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Old 07-01-2007, 05:57 AM   #1
HDTV1080P HDTV1080P is offline
Blu-ray Knight
Jan 2007
Default Blu-ray standalone recorders will give consumers true perfect HDTV recording quality

Recordable BLU-RAY standalone recorders most likely will start appearing on the US market sometime in the middle of 2008. The first generation BLU-RAY recorders might cost $2,000 and will have an NTSC/ATSC/QAM tuner and IEEE-1394 interface. Most likely the higher end models will contain a hard drive and a two way QAM tuner with cablecard slot that supports Video on Demand and all the functions of a two way Digital cable box. Recordings of 1080I, 720P, 480P, and 480I programming will be exact bit per bit perfect copies.
Right now the only way to enjoy HDTV recordings without a PC option is a HDTV DVR. The problem with HDTV DVR’s is that they are good for temp recordings and not permanent storage.
Before standalone VHS, S-VHS, and D-VHS machines went out of production JVC made the HM-DT100U D-VHS which contained a built in ATSC tuner and allowed people to make a perfect copy of 1080I, 720P, 480P, and 480I programming onto a D-VHS videotape. I wish I would have bought a second D-VHS machine about a year ago since no one makes standalone VHS, S-VHS, and D-VHS machines anymore. I will have to wait about a year for BLU-RAY standalone recorders to become a reality to make achieved HDTV discs from over the air programming.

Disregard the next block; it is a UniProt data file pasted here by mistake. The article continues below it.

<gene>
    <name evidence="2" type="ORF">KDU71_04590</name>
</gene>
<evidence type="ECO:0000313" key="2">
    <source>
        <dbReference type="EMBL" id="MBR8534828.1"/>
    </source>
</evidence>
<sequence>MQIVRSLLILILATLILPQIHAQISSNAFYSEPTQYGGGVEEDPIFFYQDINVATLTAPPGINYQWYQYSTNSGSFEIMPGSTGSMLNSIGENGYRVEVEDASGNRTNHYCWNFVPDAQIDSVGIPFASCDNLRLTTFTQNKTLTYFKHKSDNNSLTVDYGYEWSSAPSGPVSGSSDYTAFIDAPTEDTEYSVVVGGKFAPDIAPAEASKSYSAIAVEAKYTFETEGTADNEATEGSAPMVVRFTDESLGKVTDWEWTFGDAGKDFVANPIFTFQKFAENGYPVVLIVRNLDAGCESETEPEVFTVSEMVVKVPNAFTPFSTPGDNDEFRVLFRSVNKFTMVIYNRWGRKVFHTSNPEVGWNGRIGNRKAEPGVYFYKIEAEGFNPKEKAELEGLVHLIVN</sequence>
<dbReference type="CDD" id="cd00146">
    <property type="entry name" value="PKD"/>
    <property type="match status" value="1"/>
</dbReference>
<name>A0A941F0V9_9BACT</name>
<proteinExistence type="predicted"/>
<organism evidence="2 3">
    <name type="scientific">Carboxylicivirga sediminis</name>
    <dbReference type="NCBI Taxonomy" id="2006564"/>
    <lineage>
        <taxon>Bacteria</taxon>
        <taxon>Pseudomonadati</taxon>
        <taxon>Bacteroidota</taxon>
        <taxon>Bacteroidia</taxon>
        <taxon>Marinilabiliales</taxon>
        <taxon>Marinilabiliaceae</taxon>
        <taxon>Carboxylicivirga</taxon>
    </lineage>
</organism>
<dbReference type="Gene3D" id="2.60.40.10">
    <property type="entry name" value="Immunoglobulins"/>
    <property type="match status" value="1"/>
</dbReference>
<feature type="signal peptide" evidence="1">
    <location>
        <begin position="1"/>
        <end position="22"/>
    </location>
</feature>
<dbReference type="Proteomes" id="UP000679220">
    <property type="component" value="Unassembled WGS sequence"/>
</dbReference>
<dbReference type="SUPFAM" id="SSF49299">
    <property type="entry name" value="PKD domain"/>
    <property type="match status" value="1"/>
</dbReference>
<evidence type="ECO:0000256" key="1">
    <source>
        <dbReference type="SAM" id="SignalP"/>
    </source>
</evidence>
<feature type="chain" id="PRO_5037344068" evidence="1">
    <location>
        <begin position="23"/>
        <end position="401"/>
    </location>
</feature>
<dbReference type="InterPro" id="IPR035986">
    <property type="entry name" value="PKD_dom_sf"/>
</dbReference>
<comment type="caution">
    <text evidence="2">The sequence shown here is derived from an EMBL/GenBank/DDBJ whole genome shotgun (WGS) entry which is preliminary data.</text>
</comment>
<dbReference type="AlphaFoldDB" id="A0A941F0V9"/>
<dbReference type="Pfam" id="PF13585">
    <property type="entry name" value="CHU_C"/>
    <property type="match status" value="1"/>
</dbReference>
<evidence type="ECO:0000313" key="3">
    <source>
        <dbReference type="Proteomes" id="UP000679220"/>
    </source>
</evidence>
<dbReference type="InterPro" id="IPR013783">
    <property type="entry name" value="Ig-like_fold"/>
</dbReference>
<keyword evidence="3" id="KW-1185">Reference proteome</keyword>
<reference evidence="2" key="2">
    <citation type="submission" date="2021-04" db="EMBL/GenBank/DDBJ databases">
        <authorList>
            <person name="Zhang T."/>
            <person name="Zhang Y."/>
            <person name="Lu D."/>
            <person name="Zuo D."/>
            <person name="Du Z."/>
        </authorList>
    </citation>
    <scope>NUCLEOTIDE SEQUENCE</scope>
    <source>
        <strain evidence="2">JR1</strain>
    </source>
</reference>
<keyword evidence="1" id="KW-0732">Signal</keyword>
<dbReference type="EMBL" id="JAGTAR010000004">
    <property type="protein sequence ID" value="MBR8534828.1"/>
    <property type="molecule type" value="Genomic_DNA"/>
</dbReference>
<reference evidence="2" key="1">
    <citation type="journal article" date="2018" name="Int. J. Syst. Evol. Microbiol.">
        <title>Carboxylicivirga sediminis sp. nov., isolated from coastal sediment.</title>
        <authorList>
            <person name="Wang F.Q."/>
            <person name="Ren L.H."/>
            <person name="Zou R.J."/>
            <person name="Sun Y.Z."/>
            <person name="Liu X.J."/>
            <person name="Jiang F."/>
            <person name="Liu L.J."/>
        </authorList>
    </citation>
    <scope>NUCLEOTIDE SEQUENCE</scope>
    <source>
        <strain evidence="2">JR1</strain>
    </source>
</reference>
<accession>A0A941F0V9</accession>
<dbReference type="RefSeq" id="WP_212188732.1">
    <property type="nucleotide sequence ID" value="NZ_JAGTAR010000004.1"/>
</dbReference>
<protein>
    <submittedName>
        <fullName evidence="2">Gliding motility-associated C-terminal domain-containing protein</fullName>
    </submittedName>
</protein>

Besides the standalone HDTV quality DVR’s that are on the market which are good for temp recordings, the only permanent way to record HDTV programs is a lossy media. Since standalone VHS, S-VHS, and D-VHS machines are no longer in production companies are now making cheap VHS /DVD combo recorders that only record at 480I quality. No one makes a combo S-VHS/DVD or D-VHS/DVD combo machine. So if you do not want to go the HDTV hard drive method to record then your only choice is DVD recorder standalones or VHS/DVD recorder combo units which are 480I quality.
There are two ways to purchase a DVD recorder standalone or VHS/DVD recorder combo which are all 480I quality.
1. Purchase a low cost recorder without any tuner
2. Or Purchase a recorder which contains a built in NTSC/ATSC tuner and some also have QAM for unencrypted Digital Cable.
Both of these two methods give one poor quality results since 1080I and 720P programming is converted to 480I quality. The consumer electronics industry decides to discontinue all the standalone VHS, S-VHS, and D-VHS machines and they end up giving the consumer cheap low quality VHS/DVD combo units. I hate combo units but if they are going to be made why not make a few S-VHS and D-VHS combo units? For an extra $30-$50 it would be technically possible to add a S-VHS ET feature if companies were smart. For an extra $100-$200 a D-VHS combo could most likely be made that recorded in true 1080I and 720P quality. The consumer no longer has a choice and can not buy S-VHS or D-VHS combos and is stuck with VHS/DVD combo’s that record in 480I quality with ATSC tuners that receive 1080I and 720P HDTV broadcasts.

I will just need to wait another year until BLU-RAY standalone recorders become a reality. Sometimes I think this country is moving to 480I SDTV instead of HDTV quality consumer electronics devices.

Last edited by HDTV1080P; 07-01-2007 at 06:23 AM. Reason: spelling